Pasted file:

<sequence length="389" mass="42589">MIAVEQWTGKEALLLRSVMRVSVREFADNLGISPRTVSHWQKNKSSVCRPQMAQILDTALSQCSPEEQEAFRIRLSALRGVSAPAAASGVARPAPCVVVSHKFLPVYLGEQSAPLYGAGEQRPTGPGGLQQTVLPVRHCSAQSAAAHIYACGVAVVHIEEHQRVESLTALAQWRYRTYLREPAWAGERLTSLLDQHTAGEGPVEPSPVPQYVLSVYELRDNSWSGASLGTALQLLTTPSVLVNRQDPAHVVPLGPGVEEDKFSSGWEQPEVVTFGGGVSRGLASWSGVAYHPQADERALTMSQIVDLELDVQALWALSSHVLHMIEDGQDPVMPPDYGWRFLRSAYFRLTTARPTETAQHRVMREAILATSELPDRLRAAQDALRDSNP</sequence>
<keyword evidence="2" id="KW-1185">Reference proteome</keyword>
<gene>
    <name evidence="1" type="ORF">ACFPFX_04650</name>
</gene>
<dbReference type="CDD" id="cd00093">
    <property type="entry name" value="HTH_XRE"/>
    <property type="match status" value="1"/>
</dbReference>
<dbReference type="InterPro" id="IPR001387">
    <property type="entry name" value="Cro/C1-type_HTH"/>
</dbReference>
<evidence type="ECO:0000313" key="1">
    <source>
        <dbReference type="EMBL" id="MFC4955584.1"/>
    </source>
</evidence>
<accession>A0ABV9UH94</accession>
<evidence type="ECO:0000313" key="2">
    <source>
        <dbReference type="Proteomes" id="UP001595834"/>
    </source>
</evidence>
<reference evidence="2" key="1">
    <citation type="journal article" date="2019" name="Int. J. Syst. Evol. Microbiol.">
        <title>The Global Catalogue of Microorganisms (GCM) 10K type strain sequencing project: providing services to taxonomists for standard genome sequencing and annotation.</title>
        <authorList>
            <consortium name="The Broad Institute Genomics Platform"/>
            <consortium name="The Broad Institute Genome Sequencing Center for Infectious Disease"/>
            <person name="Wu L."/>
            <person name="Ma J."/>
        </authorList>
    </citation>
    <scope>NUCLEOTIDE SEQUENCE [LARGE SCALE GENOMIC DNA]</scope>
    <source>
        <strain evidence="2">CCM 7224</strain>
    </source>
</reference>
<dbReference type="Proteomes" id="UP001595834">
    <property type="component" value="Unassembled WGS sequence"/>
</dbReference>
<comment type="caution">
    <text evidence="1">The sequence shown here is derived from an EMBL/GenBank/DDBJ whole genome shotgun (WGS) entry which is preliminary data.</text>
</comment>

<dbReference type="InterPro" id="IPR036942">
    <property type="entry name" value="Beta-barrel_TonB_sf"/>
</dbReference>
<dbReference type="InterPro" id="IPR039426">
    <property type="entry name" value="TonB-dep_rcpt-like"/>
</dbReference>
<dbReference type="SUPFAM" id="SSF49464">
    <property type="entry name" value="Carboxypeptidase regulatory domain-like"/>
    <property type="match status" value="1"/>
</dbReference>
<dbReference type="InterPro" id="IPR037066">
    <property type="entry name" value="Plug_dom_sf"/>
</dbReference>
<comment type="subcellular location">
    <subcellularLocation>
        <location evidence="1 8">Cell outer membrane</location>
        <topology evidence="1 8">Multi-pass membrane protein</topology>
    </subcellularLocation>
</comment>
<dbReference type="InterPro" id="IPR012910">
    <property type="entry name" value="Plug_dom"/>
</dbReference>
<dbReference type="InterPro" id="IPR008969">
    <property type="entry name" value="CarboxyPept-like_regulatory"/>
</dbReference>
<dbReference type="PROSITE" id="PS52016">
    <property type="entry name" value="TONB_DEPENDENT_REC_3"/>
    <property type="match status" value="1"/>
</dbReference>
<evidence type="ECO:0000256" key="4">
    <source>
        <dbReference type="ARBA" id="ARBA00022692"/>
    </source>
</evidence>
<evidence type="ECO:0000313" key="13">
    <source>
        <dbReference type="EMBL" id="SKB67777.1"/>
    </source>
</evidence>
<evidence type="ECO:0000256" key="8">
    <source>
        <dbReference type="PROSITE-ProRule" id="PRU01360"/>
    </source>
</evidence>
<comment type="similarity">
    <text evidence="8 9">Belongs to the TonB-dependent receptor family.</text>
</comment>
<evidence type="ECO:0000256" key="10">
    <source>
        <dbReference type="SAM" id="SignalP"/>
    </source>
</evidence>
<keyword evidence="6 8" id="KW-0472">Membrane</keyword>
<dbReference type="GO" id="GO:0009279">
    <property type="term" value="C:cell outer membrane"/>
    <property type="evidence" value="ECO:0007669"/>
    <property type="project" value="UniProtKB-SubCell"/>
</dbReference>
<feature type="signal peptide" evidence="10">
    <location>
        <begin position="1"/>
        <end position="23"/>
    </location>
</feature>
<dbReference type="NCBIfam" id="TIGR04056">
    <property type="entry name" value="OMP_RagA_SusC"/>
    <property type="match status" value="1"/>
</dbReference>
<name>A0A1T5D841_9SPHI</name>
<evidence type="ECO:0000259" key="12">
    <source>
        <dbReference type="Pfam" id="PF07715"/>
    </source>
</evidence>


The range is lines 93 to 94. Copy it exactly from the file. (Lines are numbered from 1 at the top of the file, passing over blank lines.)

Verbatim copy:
    <source>
        <dbReference type="SAM" id="SignalP"/>